Adjustment, Change, and Challenge. Living in the Times of a Pandemic

 

Can you rememebr the general level of anxiety and fear created in February 2020 as we braced ourselves in the UK as the almost visible wave of the Covid-19 virus crept towards our shores? The majority of us went into survival mode;  cancelling social plans, panic buying food, bottled water, increasing our medical supplies until bathroom cabinets were overflowing. We lived with the very new fear of contact and subsequent infection with other human beings and even objects as a result of this new and very unfamiliar virus.

Did you experience a feeling of relief, anxiety, possibly even guilt when we were instructed to lockdown and isolate in March 2020? At least in the first lockdown it felt, to some degree, a measure of temporary safety, something we were all doing together and generated  a feeling of community and togethernesss. However many people also suffered a sense of isolation, living on their own or in environments of conflict. We all experienced a sense of loss.

As gradually we return to the “new” normal, and lets face it, “normal” as we once knew it has profoundly, often subtely changed. Many people are aware of experiencing unaccountable anxiety, irritation, unexpected bursts of anger, a feeling of flatness or hoplessness, exhaustion  and lack of emotional resiliance as a result of the demand of yet more changes (as we return back to offices, the relaxing of rules and regulations surrounding the virus). Our emotional coping mechanisms are simply not as strong or resiliant as they used to be.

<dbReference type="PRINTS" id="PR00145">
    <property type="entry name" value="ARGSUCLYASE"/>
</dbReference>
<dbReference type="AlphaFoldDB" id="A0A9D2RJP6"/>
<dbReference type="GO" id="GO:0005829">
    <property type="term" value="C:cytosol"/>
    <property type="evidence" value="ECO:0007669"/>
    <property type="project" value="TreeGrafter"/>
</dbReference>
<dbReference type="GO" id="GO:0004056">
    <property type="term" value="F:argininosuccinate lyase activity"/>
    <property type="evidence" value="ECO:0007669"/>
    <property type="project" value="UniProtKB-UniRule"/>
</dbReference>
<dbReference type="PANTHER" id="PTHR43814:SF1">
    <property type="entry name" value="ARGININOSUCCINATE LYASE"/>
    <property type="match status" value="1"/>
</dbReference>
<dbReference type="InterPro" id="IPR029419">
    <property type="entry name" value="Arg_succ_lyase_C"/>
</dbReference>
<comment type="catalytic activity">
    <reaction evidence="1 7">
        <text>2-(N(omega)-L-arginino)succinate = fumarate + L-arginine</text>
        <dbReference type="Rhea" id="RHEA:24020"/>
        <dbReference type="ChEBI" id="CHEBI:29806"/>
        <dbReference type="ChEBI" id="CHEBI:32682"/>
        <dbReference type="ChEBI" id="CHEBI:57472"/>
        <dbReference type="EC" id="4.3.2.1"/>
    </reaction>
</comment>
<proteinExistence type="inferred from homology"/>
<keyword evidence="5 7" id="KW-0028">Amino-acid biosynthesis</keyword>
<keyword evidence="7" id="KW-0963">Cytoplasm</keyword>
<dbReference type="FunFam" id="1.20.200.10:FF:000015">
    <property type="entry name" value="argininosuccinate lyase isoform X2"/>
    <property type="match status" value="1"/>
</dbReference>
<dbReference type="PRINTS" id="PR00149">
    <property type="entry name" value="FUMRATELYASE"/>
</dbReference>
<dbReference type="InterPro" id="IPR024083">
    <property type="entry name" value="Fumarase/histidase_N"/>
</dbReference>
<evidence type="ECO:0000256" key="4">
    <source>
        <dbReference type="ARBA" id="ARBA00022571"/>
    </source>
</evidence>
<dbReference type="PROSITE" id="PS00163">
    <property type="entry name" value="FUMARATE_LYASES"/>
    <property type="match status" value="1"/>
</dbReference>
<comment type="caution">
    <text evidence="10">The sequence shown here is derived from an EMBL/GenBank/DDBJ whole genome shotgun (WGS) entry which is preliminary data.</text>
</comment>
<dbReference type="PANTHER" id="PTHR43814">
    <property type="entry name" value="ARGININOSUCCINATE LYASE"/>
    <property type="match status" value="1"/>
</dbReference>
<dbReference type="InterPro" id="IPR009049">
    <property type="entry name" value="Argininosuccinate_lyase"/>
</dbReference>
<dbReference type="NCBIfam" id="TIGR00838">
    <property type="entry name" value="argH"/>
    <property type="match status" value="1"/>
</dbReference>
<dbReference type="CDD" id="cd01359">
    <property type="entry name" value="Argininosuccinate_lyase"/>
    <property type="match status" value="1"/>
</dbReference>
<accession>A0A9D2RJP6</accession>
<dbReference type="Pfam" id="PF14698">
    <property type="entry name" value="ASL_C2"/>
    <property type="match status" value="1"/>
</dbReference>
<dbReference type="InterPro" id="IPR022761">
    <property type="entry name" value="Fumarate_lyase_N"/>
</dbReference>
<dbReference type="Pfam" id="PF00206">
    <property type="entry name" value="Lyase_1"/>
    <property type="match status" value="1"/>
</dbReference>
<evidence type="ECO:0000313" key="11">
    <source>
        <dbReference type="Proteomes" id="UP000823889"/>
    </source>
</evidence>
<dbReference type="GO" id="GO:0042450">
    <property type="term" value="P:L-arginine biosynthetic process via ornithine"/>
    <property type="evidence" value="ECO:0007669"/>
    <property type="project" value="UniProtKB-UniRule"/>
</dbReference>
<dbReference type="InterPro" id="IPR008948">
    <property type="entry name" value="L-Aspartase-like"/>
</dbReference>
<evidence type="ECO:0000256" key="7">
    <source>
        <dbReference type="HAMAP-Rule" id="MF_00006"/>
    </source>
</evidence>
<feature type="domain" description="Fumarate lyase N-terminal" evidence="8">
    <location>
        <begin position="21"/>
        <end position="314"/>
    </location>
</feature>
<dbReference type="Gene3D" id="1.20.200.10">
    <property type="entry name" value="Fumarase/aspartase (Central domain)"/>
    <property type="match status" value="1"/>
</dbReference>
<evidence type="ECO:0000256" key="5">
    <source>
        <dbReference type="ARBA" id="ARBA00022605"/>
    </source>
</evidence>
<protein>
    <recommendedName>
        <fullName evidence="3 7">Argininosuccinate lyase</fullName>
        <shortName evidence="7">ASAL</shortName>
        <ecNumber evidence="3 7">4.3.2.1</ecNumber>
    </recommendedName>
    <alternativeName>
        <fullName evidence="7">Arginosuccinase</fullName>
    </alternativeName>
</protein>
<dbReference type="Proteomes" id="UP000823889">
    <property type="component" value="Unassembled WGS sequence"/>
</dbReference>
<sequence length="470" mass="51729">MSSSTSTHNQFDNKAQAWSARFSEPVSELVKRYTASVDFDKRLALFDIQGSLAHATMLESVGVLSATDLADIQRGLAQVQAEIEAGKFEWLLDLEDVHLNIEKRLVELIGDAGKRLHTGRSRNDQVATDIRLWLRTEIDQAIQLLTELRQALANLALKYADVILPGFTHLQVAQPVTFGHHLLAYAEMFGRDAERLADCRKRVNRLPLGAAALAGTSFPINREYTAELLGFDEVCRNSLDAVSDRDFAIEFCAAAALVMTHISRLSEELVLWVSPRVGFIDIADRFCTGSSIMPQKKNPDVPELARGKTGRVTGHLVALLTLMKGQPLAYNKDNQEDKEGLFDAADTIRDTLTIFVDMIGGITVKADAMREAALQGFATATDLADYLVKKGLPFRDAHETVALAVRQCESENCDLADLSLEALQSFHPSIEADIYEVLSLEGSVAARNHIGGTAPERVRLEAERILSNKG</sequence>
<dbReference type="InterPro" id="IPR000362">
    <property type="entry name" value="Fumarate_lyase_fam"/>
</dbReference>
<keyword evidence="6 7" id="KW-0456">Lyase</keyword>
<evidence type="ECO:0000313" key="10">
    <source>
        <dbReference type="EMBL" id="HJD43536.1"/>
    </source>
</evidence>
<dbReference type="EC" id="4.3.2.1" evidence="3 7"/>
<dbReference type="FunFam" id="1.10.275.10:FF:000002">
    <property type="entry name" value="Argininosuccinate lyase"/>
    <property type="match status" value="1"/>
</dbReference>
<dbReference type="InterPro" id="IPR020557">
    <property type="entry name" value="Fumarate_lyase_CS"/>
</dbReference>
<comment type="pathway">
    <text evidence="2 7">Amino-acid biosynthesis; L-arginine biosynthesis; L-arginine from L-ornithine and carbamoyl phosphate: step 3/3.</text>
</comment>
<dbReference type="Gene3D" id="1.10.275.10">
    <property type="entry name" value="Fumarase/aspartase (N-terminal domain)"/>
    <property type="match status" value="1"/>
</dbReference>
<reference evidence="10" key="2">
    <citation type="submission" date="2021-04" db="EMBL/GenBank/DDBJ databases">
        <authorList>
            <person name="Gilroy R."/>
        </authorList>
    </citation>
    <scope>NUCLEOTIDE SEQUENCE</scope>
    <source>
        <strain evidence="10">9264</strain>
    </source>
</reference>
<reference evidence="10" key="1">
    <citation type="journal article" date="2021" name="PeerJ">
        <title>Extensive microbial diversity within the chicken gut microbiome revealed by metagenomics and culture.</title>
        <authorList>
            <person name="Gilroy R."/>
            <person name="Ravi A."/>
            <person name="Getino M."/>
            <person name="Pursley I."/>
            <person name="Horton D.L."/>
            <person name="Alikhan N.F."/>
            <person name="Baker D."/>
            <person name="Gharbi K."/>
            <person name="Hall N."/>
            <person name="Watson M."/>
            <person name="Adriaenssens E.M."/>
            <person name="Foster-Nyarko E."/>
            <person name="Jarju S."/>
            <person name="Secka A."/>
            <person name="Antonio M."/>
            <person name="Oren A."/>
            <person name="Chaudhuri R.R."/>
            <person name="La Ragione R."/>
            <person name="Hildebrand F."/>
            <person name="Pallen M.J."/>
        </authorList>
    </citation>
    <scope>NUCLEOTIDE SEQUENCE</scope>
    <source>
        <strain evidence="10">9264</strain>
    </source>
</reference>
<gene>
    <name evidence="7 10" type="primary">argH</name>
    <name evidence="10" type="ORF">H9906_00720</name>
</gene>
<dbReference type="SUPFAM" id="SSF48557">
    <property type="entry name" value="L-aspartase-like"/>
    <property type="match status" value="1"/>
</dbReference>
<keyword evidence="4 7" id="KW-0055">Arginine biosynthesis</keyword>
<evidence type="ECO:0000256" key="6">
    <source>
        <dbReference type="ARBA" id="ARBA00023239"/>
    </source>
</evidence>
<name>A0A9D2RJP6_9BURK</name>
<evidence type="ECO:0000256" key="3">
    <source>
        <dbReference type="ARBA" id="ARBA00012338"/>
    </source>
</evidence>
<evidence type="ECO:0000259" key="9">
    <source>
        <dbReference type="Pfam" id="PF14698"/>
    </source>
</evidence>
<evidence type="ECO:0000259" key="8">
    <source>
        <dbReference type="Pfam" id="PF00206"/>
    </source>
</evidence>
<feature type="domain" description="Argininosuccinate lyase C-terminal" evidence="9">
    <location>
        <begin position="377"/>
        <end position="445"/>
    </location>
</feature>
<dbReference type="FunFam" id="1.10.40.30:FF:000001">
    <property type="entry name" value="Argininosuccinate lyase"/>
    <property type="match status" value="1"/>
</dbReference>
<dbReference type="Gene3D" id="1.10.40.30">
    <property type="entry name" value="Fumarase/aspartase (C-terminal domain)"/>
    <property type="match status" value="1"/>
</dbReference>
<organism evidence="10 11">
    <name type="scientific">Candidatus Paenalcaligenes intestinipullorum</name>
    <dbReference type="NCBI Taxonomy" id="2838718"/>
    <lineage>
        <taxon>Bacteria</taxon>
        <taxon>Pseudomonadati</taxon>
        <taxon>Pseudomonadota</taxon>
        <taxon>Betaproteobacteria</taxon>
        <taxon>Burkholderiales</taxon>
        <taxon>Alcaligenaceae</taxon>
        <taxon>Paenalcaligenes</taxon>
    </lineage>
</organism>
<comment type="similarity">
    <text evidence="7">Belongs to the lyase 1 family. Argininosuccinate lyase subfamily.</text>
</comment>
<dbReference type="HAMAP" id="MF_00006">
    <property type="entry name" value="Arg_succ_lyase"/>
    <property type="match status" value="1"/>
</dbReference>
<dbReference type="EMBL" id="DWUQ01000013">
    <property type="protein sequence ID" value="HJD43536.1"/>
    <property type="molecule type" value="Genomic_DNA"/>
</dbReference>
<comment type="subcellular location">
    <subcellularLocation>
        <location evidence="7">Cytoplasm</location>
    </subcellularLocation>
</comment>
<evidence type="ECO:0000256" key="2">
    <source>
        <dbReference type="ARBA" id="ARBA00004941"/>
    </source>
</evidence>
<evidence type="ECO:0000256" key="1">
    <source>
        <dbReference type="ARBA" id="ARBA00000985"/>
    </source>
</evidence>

We have learnt to moderate our excitement our sense of hope as the disappointment of canclelling plans due to all to frequent changes to rules and regulations (holidays, Christmas, parties, weddings). Many of my clients complain of their ability to make decisions being impaired or losing their motovation to plan ahead. Hardly surprising when we have been living with such overwhelming uncertainty for the last 2 years!

My focus in therapy is building up self-care and enabling clients to talk openly about their fears and anxieties about the present and the future. I understand that it’s not easy sometimes to identify where anxiety comes from, it can be complex and involve many aspects of life and relationships. Together we can try to identify the source and  consider techniques and exercises to help manage negative feelings and build up emotional resiliance and social confidence.It’s simply a personal investment in yourself and your sense of well-being.

 

 

 


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